No matter how prepared you are in other aspects of wedding planning, wedding vow writing is one that, understandably, yields a lot of questions. It makes sense: It’s a deeply personal endeavor, so making sure you do them right can feel daunting.
Whether you’re utilizing traditional phrases or writing your own set from scratch, one of the biggest questions couples have is about the length of the vows. Should they be a few sentences—or multiple pages? Is there anything you legally need to say? How do you frame your vows, so they come from the heart but don’t cause your guest’s eyes to glaze over?
Here’s what you need to know to write—and recite—your promises with ease on your big day.
While ultimately this is your time to share your feelings with your future spouse, if you have wedding guests in attendance, it’s important to be mindful of the time. Aim for somewhere between 30 seconds and three minutes. While that might seem short, when you’re standing in front of an audience, it will feel much longer.
After you’ve both penned drafts, have a friend or family member read them to make sure they’re generally the same length. That way one of you doesn’t say just a few sentences, while the other recites four pages. If you have more to say (and aren’t having an elopement), consider writing each other notes to read on the day-of, or recite private vows before the wedding ceremony. Extra bonus? This may help alleviate any “pre-aisle” jitters, plus it makes for some extra-special first look photos.
Before writing your individual (or collaborative) vows, chat about what type of vibe you’re hoping to accomplish. Do you want to really lay on the romance or keep things a little more light-hearted and humorous? Either way, make sure to acknowledge the importance of the commitment you’re making.
Once you know your tone, select a format that feels right for your wedding ceremony and relationship. Decide how you’d like to present your vows by choosing one of the following common formats or crafting your own:
While vows are often utilized in various religious rituals, they’re not legally required for a marriage service or elopement. So, technically, you don’t need them if you don’t want them (but you do need to make sure to accomplish all the legal tasks like obtaining the marriage license, declaring your intent, and being proclaimed married by your officiant). Additionally, vows aren’t a part of many traditional ceremonies. Depending on your affiliation or house of worship, there may or may not be a predetermined set of vows—and there may even be no vows at all.
Once you know your format and whether or not you want to write your own vows, it’s time to find your inspiration. Revisit your favorite movies and songs, read poetry, look up vow examples, and don’t be afraid to take bits and pieces from different places to craft vows that reflect your unique bond.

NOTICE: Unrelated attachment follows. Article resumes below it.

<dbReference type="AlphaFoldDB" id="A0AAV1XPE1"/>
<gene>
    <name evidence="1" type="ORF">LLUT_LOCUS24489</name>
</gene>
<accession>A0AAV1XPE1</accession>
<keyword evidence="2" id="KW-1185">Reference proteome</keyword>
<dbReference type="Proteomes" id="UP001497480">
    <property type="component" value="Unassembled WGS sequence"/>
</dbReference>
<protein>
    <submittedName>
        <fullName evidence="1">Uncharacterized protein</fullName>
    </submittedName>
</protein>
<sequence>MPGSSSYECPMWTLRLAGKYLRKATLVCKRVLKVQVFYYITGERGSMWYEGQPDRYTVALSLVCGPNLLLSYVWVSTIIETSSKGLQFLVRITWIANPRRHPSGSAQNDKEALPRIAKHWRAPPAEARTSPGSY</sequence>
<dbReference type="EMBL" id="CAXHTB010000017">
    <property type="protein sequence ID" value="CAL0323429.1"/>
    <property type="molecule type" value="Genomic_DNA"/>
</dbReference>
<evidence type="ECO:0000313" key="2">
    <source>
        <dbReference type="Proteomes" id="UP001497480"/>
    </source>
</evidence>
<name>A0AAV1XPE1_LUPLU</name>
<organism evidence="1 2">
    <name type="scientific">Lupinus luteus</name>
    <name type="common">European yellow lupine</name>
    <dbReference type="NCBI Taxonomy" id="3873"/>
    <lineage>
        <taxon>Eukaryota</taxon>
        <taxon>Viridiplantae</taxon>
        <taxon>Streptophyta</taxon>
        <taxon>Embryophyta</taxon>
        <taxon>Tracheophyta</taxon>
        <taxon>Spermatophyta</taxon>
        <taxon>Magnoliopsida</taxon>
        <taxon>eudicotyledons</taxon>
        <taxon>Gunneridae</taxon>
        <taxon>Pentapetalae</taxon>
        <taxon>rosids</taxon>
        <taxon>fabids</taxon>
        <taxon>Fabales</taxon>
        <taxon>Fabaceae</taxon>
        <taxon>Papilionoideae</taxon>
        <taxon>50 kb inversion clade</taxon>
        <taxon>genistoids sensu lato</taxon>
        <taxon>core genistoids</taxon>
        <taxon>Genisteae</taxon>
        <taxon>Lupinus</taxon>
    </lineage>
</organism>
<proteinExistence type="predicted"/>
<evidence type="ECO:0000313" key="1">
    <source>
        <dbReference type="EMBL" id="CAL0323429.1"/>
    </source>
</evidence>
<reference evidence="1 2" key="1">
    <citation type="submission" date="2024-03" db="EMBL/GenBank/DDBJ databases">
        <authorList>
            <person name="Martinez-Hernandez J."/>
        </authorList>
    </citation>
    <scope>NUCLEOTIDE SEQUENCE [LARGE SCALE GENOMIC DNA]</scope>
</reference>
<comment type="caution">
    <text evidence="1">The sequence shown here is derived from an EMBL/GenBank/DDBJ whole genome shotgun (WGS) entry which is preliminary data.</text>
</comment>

If you’re stuck on what to say or how to pull it all together, try to hit on the following three components to create memorial marriage vows:
Whether it started with a right swipe or an old-fashioned meet-cute, everyone’s love story is unique. While many of your wedding guests might know the gist, now’s a great time to either tell it again or touch upon some of the moments in your relationship that brought you to your wedding day. While you don’t need to spend ten minutes outlining every detail (feel free to put that on the wedding website), an antidote or two is a great way to touch upon how you got to your wedding day.
After talking about the past, another great option is to talk about your plans for the future (and your promise to stand by either other despite what the coming years may bring). Do you plan to have children? Travel the world? Take up new hobbies or adopt a whole pack of pets? Talk about what you hope the rest of your life looks like and how you plan to support each other in the face of the unknown.
Technically, vows are promises. While the love story and the future is romantic, make sure to include some actual vows in your speech. The best combination is a mix of serious (like promising to take care of each other when you’re sick) and less intense (like never watching the next episode of your show without the other). Whatever you choose, make sure you’re only making promises you can actually keep. It might seem like this is just a three-minute speech, but in reality, these are the real vows you’re making for the rest of your life. Make them count—and then make sure to adhere to them.
After you write your vows for your future spouse, the work isn’t done quite yet. Edit them down to stick within the time frame and consider eliminating any really obscure nicknames or antidotes, so your guests aren’t scratching their heads. Once you feel good about what you’ve written, practice saying it aloud. The more comfortable you are with it, the better prepared you’ll feel for reciting it on the big day. If you’re familiar with the words and flow, you’ll be able to glance into your beloved’s face during the big moment instead of just staring at your paper.
Finally, when the time comes to say your marriage vows to your partner on your wedding day, all that matters is that it comes from the heart. Forget the guests and just tell your almost-spouse how you feel. When you look back on the moment, it doesn’t matter how perfect your sentence structure was or exactly how long your vows lasted. All that really matters is that you said what you needed to say before starting on the next chapter of your love story.